The swiftness of this change in attitude, and the size of the feelings involved, reveals just how much I lean on my relationship to food (and by extension, body image) for self-esteem and justification. Still, given the choice between being a self-aggrandizing performancist who can fit into his clothes and a self-loathing performancist who can’t, I choose the former. Neither is what we might call spiritually healthy, but the latter at least reinforces need rather than self-sufficiency.

    Last leg of the Seculosity Tour kicks off later this month! Those dates, plus a couple Fall add-ons, are:

    • June 19, 2019: Jacksonville, FL (Church of our Savior @ 6pm) – This is a ticketed event, with dinner provided. Click here to reserve your spot today!
    • June 20, 2019: Winter Park, FL (Winter Park Country Club, WP 9 @ 6:30pm)
    • June 21, 2019: Orange County, CA (WeWork 200 Spectrum Center Drive, Suite 200, Irvine CA @ 6:30-9pm) – This is a ticketed event. Click here to reserve your spot today!
    • June 22, 2019: Los Angeles, CA (The Zank’s 1101 Hartzell St, Pacific Palisades CA 90272 @ 3:30-5:30pm) – totally free, but please rsvp to info@mbird.com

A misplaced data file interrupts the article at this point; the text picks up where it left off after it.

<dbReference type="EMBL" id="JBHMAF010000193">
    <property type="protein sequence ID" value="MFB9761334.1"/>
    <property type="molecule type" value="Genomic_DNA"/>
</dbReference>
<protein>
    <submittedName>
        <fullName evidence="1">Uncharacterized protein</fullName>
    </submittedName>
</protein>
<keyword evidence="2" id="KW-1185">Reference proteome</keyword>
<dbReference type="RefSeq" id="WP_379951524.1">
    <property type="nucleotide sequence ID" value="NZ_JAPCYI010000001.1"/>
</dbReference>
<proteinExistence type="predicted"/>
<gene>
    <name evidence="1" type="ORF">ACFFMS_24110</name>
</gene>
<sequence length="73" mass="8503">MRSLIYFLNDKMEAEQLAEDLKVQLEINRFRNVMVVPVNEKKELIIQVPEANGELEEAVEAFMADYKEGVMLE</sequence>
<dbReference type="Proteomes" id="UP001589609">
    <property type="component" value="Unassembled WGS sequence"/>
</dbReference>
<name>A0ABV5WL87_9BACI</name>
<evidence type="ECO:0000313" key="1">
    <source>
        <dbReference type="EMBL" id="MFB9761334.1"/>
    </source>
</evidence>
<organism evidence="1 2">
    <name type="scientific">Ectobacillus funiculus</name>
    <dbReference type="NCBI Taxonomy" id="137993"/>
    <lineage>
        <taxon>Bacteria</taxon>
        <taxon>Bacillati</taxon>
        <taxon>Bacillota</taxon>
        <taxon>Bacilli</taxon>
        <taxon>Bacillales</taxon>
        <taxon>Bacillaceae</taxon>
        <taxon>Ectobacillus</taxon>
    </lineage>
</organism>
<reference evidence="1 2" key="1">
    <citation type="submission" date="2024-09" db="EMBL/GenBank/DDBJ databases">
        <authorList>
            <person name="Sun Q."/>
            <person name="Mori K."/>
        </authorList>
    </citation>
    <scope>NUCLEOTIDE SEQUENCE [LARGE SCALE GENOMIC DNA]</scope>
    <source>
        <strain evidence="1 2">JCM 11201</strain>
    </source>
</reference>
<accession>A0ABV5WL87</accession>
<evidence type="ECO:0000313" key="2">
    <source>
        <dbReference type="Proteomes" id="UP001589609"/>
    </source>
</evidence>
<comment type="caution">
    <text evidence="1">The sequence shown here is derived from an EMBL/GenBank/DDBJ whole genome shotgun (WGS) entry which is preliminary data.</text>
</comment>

• August 28, 2019: Wenowah, NJ (Holy Trinity Episcopal Church @ TBA)
    • October 13, 2019: Charlotte, NC (Christ Church Charlotte @ TBA)

    p.s. If you haven’t posted a review on Amazon yet (even a single line!), gosh it would be appreciated. Thanks!

    June Playlist

    Click here to listen (to most of it) on Spotify. Likely going to be moving these there exclusively in the next couple months, fyi.

    Another Week Ends: Clean Slates, Mock Funerals, Webb's Inspiration, Orthosomnia, Consumer Fugue States, and Purpose-Driven Paper Towels

    Another Week Ends: Clean Slates, Mock Funerals, Webb's Inspiration, Orthosomnia, Consumer Fugue States, and Purpose-Driven Paper Towels

    1. How can we not lead off by talking about Robert Smith’s surprise announcement during his commencement address to the graduating class of Morehouse College last Sunday? A third party who wipes a slate clean, shoulders a burden, absolves a debt, gifts a wholeness–by surprise, without coercion, and at a cost to themselves–whatever language you […]

    The Only Places on the Streets That Understand

    The Only Places on the Streets That Understand

    Way back on Christmas Eve of 2013, The Guardian ran a piece by photographer Chris Arnade under the provocative title, “The People Who Challenged My Atheism Most Were Drug Addicts and Prostitutes.” It remains one of the best and most heartening things I’ve read on that intersection. Arnade recounts how thoroughly his unbelief was challenged […]

    All Pride Contains a Hint of Malice

    All Pride Contains a Hint of Malice

    Another heartening excerpt from David Brooks’ new work The Second Mountain. Here the Times columnist turns over the definition of grace with a little help from Martin Luther and Reinhold Niebuhr—but with the heavy-lifting from Anne Snyder, Brooks’ erstwhile research assistant, now wife. I was struggling with the concept of surrender and grace. I didn’t […]